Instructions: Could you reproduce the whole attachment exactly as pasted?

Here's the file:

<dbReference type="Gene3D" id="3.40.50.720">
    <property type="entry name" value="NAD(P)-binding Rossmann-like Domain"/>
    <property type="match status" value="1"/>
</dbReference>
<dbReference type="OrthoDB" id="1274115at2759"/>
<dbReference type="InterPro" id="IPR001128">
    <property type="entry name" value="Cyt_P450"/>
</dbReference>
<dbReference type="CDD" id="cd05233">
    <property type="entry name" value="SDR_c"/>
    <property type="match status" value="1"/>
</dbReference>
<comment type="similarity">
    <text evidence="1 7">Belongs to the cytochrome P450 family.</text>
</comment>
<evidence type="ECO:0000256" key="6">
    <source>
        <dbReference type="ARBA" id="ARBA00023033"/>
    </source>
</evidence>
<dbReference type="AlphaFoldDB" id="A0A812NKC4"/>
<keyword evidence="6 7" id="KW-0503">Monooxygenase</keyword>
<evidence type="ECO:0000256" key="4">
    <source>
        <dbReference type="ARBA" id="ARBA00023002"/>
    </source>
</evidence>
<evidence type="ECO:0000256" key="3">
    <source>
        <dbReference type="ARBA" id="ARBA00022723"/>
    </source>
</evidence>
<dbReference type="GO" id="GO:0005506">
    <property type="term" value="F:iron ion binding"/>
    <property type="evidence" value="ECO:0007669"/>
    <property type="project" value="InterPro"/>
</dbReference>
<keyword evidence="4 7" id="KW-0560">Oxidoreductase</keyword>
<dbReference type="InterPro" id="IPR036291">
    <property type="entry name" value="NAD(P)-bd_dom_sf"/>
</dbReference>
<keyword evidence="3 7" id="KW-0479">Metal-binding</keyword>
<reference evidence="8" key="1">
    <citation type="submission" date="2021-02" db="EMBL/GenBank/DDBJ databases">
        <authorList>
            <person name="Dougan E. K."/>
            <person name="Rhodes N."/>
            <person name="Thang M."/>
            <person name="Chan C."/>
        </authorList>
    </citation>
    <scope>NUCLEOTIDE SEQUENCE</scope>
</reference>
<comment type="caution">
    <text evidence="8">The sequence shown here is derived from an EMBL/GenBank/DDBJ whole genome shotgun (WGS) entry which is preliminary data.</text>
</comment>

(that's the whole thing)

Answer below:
<dbReference type="Gene3D" id="3.40.50.720">
    <property type="entry name" value="NAD(P)-binding Rossmann-like Domain"/>
    <property type="match status" value="1"/>
</dbReference>
<dbReference type="OrthoDB" id="1274115at2759"/>
<dbReference type="InterPro" id="IPR001128">
    <property type="entry name" value="Cyt_P450"/>
</dbReference>
<dbReference type="CDD" id="cd05233">
    <property type="entry name" value="SDR_c"/>
    <property type="match status" value="1"/>
</dbReference>
<comment type="similarity">
    <text evidence="1 7">Belongs to the cytochrome P450 family.</text>
</comment>
<evidence type="ECO:0000256" key="6">
    <source>
        <dbReference type="ARBA" id="ARBA00023033"/>
    </source>
</evidence>
<dbReference type="AlphaFoldDB" id="A0A812NKC4"/>
<keyword evidence="6 7" id="KW-0503">Monooxygenase</keyword>
<evidence type="ECO:0000256" key="4">
    <source>
        <dbReference type="ARBA" id="ARBA00023002"/>
    </source>
</evidence>
<evidence type="ECO:0000256" key="3">
    <source>
        <dbReference type="ARBA" id="ARBA00022723"/>
    </source>
</evidence>
<dbReference type="GO" id="GO:0005506">
    <property type="term" value="F:iron ion binding"/>
    <property type="evidence" value="ECO:0007669"/>
    <property type="project" value="InterPro"/>
</dbReference>
<keyword evidence="4 7" id="KW-0560">Oxidoreductase</keyword>
<dbReference type="InterPro" id="IPR036291">
    <property type="entry name" value="NAD(P)-bd_dom_sf"/>
</dbReference>
<keyword evidence="3 7" id="KW-0479">Metal-binding</keyword>
<reference evidence="8" key="1">
    <citation type="submission" date="2021-02" db="EMBL/GenBank/DDBJ databases">
        <authorList>
            <person name="Dougan E. K."/>
            <person name="Rhodes N."/>
            <person name="Thang M."/>
            <person name="Chan C."/>
        </authorList>
    </citation>
    <scope>NUCLEOTIDE SEQUENCE</scope>
</reference>
<comment type="caution">
    <text evidence="8">The sequence shown here is derived from an EMBL/GenBank/DDBJ whole genome shotgun (WGS) entry which is preliminary data.</text>
</comment>